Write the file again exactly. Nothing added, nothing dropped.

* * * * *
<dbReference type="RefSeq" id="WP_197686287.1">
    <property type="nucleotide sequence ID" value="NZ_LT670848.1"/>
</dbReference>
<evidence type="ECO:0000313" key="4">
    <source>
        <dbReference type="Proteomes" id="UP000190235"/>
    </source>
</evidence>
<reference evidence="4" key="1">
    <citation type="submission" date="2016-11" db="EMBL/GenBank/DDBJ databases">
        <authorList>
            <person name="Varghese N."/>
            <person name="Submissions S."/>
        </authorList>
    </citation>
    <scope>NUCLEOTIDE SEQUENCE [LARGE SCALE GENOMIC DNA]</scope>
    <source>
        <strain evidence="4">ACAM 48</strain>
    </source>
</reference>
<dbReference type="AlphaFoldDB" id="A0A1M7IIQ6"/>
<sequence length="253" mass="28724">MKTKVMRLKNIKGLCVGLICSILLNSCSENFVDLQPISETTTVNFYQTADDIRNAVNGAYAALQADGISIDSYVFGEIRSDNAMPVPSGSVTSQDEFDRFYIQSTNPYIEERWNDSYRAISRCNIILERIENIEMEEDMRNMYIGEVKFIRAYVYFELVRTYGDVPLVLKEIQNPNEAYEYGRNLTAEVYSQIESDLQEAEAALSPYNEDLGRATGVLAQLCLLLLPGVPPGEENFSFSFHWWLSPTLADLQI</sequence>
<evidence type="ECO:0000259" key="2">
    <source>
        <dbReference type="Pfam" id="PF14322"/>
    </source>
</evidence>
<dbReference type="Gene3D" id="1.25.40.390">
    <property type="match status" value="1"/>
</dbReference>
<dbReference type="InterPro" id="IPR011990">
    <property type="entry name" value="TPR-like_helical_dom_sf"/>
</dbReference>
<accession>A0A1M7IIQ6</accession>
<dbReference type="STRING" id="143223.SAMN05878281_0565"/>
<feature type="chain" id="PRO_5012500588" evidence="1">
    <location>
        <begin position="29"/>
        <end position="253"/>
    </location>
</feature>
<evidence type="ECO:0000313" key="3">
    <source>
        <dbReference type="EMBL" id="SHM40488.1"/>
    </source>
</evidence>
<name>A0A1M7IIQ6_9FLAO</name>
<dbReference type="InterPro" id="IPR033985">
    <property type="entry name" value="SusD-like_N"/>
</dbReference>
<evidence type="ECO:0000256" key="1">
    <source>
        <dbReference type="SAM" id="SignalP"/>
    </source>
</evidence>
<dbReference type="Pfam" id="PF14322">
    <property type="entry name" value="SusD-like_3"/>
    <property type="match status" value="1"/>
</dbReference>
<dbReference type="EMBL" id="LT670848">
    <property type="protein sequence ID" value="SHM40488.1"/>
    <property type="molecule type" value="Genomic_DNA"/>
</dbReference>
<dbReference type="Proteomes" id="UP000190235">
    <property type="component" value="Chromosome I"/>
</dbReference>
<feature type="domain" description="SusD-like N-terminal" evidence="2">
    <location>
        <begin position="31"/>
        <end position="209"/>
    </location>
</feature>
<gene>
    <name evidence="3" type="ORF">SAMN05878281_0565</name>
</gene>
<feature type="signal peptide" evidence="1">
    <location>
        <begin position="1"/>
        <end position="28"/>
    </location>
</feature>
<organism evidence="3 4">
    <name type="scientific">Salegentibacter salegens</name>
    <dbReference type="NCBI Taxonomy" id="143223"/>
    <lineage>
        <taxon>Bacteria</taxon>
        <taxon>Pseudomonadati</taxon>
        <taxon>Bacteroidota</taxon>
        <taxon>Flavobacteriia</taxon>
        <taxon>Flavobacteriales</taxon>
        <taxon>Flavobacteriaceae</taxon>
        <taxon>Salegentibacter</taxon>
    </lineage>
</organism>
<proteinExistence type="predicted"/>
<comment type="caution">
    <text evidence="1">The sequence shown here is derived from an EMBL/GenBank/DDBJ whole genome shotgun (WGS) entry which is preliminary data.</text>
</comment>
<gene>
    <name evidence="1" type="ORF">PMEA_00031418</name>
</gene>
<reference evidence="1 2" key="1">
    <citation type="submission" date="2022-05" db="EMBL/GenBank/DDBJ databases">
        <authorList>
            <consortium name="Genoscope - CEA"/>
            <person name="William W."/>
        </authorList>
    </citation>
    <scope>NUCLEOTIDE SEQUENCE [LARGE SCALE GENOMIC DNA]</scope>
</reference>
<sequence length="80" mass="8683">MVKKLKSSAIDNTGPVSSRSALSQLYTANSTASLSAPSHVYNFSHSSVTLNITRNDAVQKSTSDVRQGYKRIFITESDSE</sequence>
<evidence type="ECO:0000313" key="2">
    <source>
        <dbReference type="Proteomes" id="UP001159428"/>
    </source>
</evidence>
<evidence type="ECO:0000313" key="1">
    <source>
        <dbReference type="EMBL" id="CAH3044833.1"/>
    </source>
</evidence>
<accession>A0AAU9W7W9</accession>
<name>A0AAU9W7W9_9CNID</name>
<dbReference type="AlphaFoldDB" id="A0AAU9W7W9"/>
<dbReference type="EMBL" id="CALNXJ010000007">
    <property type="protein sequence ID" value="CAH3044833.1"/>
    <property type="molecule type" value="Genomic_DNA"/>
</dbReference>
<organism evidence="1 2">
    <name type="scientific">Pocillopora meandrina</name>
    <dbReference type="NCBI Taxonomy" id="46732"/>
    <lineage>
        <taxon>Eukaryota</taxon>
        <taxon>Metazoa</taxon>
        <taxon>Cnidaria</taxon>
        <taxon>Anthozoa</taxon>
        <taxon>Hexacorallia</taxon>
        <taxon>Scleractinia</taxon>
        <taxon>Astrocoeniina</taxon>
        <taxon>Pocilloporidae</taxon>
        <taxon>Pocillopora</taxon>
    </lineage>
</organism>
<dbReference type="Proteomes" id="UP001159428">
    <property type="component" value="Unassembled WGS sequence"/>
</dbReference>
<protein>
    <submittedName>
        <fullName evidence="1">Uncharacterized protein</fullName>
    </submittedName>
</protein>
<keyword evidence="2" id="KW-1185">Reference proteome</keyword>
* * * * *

<dbReference type="RefSeq" id="WP_197686287.1">
    <property type="nucleotide sequence ID" value="NZ_LT670848.1"/>
</dbReference>
<evidence type="ECO:0000313" key="4">
    <source>
        <dbReference type="Proteomes" id="UP000190235"/>
    </source>
</evidence>
<reference evidence="4" key="1">
    <citation type="submission" date="2016-11" db="EMBL/GenBank/DDBJ databases">
        <authorList>
            <person name="Varghese N."/>
            <person name="Submissions S."/>
        </authorList>
    </citation>
    <scope>NUCLEOTIDE SEQUENCE [LARGE SCALE GENOMIC DNA]</scope>
    <source>
        <strain evidence="4">ACAM 48</strain>
    </source>
</reference>
<dbReference type="AlphaFoldDB" id="A0A1M7IIQ6"/>
<sequence length="253" mass="28724">MKTKVMRLKNIKGLCVGLICSILLNSCSENFVDLQPISETTTVNFYQTADDIRNAVNGAYAALQADGISIDSYVFGEIRSDNAMPVPSGSVTSQDEFDRFYIQSTNPYIEERWNDSYRAISRCNIILERIENIEMEEDMRNMYIGEVKFIRAYVYFELVRTYGDVPLVLKEIQNPNEAYEYGRNLTAEVYSQIESDLQEAEAALSPYNEDLGRATGVLAQLCLLLLPGVPPGEENFSFSFHWWLSPTLADLQI</sequence>
<evidence type="ECO:0000259" key="2">
    <source>
        <dbReference type="Pfam" id="PF14322"/>
    </source>
</evidence>
<dbReference type="Gene3D" id="1.25.40.390">
    <property type="match status" value="1"/>
</dbReference>
<dbReference type="InterPro" id="IPR011990">
    <property type="entry name" value="TPR-like_helical_dom_sf"/>
</dbReference>
<accession>A0A1M7IIQ6</accession>
<dbReference type="STRING" id="143223.SAMN05878281_0565"/>
<feature type="chain" id="PRO_5012500588" evidence="1">
    <location>
        <begin position="29"/>
        <end position="253"/>
    </location>
</feature>
<evidence type="ECO:0000313" key="3">
    <source>
        <dbReference type="EMBL" id="SHM40488.1"/>
    </source>
</evidence>
<name>A0A1M7IIQ6_9FLAO</name>
<dbReference type="InterPro" id="IPR033985">
    <property type="entry name" value="SusD-like_N"/>
</dbReference>
<evidence type="ECO:0000256" key="1">
    <source>
        <dbReference type="SAM" id="SignalP"/>
    </source>
</evidence>
<dbReference type="Pfam" id="PF14322">
    <property type="entry name" value="SusD-like_3"/>
    <property type="match status" value="1"/>
</dbReference>
<dbReference type="EMBL" id="LT670848">
    <property type="protein sequence ID" value="SHM40488.1"/>
    <property type="molecule type" value="Genomic_DNA"/>
</dbReference>
<dbReference type="Proteomes" id="UP000190235">
    <property type="component" value="Chromosome I"/>
</dbReference>
<feature type="domain" description="SusD-like N-terminal" evidence="2">
    <location>
        <begin position="31"/>
        <end position="209"/>
    </location>
</feature>
<gene>
    <name evidence="3" type="ORF">SAMN05878281_0565</name>
</gene>
<feature type="signal peptide" evidence="1">
    <location>
        <begin position="1"/>
        <end position="28"/>
    </location>
</feature>
<organism evidence="3 4">
    <name type="scientific">Salegentibacter salegens</name>
    <dbReference type="NCBI Taxonomy" id="143223"/>
    <lineage>
        <taxon>Bacteria</taxon>
        <taxon>Pseudomonadati</taxon>
        <taxon>Bacteroidota</taxon>
        <taxon>Flavobacteriia</taxon>
        <taxon>Flavobacteriales</taxon>
        <taxon>Flavobacteriaceae</taxon>
        <taxon>Salegentibacter</taxon>
    </lineage>
</organism>
<proteinExistence type="predicted"/>
<comment type="caution">
    <text evidence="1">The sequence shown here is derived from an EMBL/GenBank/DDBJ whole genome shotgun (WGS) entry which is preliminary data.</text>
</comment>
<gene>
    <name evidence="1" type="ORF">PMEA_00031418</name>
</gene>
<reference evidence="1 2" key="1">
    <citation type="submission" date="2022-05" db="EMBL/GenBank/DDBJ databases">
        <authorList>
            <consortium name="Genoscope - CEA"/>
            <person name="William W."/>
        </authorList>
    </citation>
    <scope>NUCLEOTIDE SEQUENCE [LARGE SCALE GENOMIC DNA]</scope>
</reference>
<sequence length="80" mass="8683">MVKKLKSSAIDNTGPVSSRSALSQLYTANSTASLSAPSHVYNFSHSSVTLNITRNDAVQKSTSDVRQGYKRIFITESDSE</sequence>
<evidence type="ECO:0000313" key="2">
    <source>
        <dbReference type="Proteomes" id="UP001159428"/>
    </source>
</evidence>
<evidence type="ECO:0000313" key="1">
    <source>
        <dbReference type="EMBL" id="CAH3044833.1"/>
    </source>
</evidence>
<accession>A0AAU9W7W9</accession>
<name>A0AAU9W7W9_9CNID</name>
<dbReference type="AlphaFoldDB" id="A0AAU9W7W9"/>
<dbReference type="EMBL" id="CALNXJ010000007">
    <property type="protein sequence ID" value="CAH3044833.1"/>
    <property type="molecule type" value="Genomic_DNA"/>
</dbReference>
<organism evidence="1 2">
    <name type="scientific">Pocillopora meandrina</name>
    <dbReference type="NCBI Taxonomy" id="46732"/>
    <lineage>
        <taxon>Eukaryota</taxon>
        <taxon>Metazoa</taxon>
        <taxon>Cnidaria</taxon>
        <taxon>Anthozoa</taxon>
        <taxon>Hexacorallia</taxon>
        <taxon>Scleractinia</taxon>
        <taxon>Astrocoeniina</taxon>
        <taxon>Pocilloporidae</taxon>
        <taxon>Pocillopora</taxon>
    </lineage>
</organism>
<dbReference type="Proteomes" id="UP001159428">
    <property type="component" value="Unassembled WGS sequence"/>
</dbReference>
<protein>
    <submittedName>
        <fullName evidence="1">Uncharacterized protein</fullName>
    </submittedName>
</protein>
<keyword evidence="2" id="KW-1185">Reference proteome</keyword>